As we fueled up before heading back yesterday morning, even though the dogs were riding in the back seat of the truck cab (air-conditioned since it was too hot for them in the back under the topper), I realized that heading north through Kansas would let the morning sun shine directly in the passenger-side windows and effectively reduce the amount of usable space in half. The dogs get too hot with the sun shining on them, so I decided to take the southern route back home to Denver. We drove west from Ponca City through northern Oklahoma to the panhandle. The temperature hovered around 100 degrees until we were near Guymon where a rain shower cooled things down into the lower 80’s. As we entered northeast New Mexico we caught up with some monsoon thunderstorms that lowered the temperature into the 50’s at altitude. It was a great trip home.
The dogs and I participated in the Furry Scurry today… it’s a 2-mile charity walk for the Denver Dumb Friends’ League. I was concerned about Lucy’s stamina since we were only taking walks for the week prior to the event, but she was a trooper. She even walked without her boot. Was she tired after the walk? Hell yes.
Lucy poses at Badger Creek
Lucy’s bandage was removed about a week ago and we’ve been taking progressively longer walks all week. She even played at the dog park one day at lunch. As a reward to her for putting up with two years of surgeries, bandages and limited activity — also rewarding Fabi for understanding our need to keep Lucy healing — we took a road trip this weekend.
I drove the girls down to southern Colorado to check out some potential camping spots for later in the summer. We hit Cuchara, near the defunct ski resort in the San Isabel National Forest. As I expected, it was still a bit too muddy to drive all the way up to the Bear Lake campground, but the girls had fun playing in the river and snow. After a couple of hours we drove back north through Westcliffe and eventually to our friends’ house north of Cotopaxi. Both of my dogs love the property and spent the rest of the night and much of the next morning exploring the rocks and trees and hillsides.
Sunday morning Robert and I drove the dogs up to a park where the Badger Creek grows larger with the help of several springs. It meanders through a small valley before beginning a 20-mile-long drop down to the Arkansas river. There are boulders and pools and waterfalls. It’s a wonderful area, albeit relatively unknown. Fabi and Lucy ran and climbed and swam . It was nice watching both dogs acting naturally… no casts or bandages or boots on Lucy’s leg. She did very well.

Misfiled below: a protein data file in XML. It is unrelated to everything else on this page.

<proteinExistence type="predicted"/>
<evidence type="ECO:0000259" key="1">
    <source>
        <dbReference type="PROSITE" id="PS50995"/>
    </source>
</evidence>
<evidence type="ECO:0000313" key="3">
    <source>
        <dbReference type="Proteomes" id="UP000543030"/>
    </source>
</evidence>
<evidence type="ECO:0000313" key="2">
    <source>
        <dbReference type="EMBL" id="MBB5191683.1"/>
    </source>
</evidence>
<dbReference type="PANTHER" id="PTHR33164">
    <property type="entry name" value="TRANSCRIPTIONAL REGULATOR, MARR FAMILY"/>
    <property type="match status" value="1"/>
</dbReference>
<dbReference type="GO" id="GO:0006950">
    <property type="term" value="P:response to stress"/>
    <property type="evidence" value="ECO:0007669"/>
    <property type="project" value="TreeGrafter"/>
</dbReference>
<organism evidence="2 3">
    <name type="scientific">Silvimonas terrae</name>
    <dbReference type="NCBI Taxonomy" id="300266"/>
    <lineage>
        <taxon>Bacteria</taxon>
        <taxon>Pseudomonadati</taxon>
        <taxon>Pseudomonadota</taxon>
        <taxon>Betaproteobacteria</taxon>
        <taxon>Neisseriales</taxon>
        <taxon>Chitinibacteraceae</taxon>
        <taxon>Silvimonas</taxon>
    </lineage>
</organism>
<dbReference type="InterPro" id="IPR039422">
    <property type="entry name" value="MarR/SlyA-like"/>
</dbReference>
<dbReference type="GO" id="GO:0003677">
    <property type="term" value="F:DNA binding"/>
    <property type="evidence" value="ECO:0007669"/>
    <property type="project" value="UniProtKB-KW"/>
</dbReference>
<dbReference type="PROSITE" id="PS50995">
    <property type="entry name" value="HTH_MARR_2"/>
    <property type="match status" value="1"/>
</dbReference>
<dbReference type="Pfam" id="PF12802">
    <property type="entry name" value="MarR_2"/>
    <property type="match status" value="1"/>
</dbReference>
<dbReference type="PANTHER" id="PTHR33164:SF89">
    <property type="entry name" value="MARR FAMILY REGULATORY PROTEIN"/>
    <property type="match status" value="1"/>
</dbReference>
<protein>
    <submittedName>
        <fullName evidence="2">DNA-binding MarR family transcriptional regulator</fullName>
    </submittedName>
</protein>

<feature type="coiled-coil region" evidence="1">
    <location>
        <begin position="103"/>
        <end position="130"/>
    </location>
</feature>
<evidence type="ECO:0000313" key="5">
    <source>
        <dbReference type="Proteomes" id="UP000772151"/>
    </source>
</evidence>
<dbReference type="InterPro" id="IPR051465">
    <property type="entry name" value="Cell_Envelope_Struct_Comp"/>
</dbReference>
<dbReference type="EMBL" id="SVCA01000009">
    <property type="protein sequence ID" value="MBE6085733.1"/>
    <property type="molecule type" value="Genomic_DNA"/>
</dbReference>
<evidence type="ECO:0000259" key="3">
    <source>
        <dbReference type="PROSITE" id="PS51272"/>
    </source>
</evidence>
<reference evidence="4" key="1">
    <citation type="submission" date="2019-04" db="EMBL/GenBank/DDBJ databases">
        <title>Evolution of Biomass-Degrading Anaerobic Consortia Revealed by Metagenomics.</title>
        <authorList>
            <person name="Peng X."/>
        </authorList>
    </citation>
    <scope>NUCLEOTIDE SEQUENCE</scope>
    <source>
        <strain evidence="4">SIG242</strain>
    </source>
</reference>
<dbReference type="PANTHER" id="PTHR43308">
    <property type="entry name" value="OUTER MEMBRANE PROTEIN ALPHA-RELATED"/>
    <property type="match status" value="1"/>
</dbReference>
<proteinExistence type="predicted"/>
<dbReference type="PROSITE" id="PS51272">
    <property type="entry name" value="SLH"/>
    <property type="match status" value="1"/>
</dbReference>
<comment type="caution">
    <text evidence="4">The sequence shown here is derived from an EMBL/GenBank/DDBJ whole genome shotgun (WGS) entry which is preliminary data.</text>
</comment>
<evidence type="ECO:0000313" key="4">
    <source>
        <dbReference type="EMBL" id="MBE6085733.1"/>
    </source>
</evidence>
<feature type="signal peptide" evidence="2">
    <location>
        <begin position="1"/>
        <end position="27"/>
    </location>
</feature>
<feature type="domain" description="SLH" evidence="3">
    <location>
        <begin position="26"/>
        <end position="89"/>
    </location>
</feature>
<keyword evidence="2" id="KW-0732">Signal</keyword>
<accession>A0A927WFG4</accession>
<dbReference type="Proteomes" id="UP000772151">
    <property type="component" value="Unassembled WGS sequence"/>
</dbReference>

On the way back to Denver we did a little more exploring east of Westcliffe. I took a road through the forest along Hardscrabble creek and stopped to let the dogs play in the water one more time. Lucy ran around for a bit then headed back to the truck, hopping on three legs. She was unwilling to place any weight on her front right leg (the same leg we’ve been treating these last two years). I checked her out: no thorns, no cuts, no abnormal swelling, no obvious fractures. I hoped that she had just strained her leg too much after so much inactivity and that a good night’s rest would help her feel better. When we made it home she still wouldn’t put any weight on the leg and I could tell by her actions and body language that it was causing her some pain. I had some rimadyl remaining from her surgery so I gave her a tablet before bed. She snuggled up next to me on the pillow to sleep, and that only happens when she doesn’t feel well.
The next morning Lucy was still hopping around and didn’t seem any better. She went out in the backyard to lie in the sun as she normally does. When I checked on her a little later she had been licking and nibbling at the top of her scar from the last surgery to a point where it was bleeding, which told me that there was something wrong. I phoned the animal hospital and loaded up the dogs. After her exam and x-rays, the emergency vet said he didn’t see any change in the x-rays compared to those taken last week. This was good news. He did give her some pain meds and a new bandage with a splint to help recover. He also said he would have our normal vet/surgeon call us when he came back on Tuesday.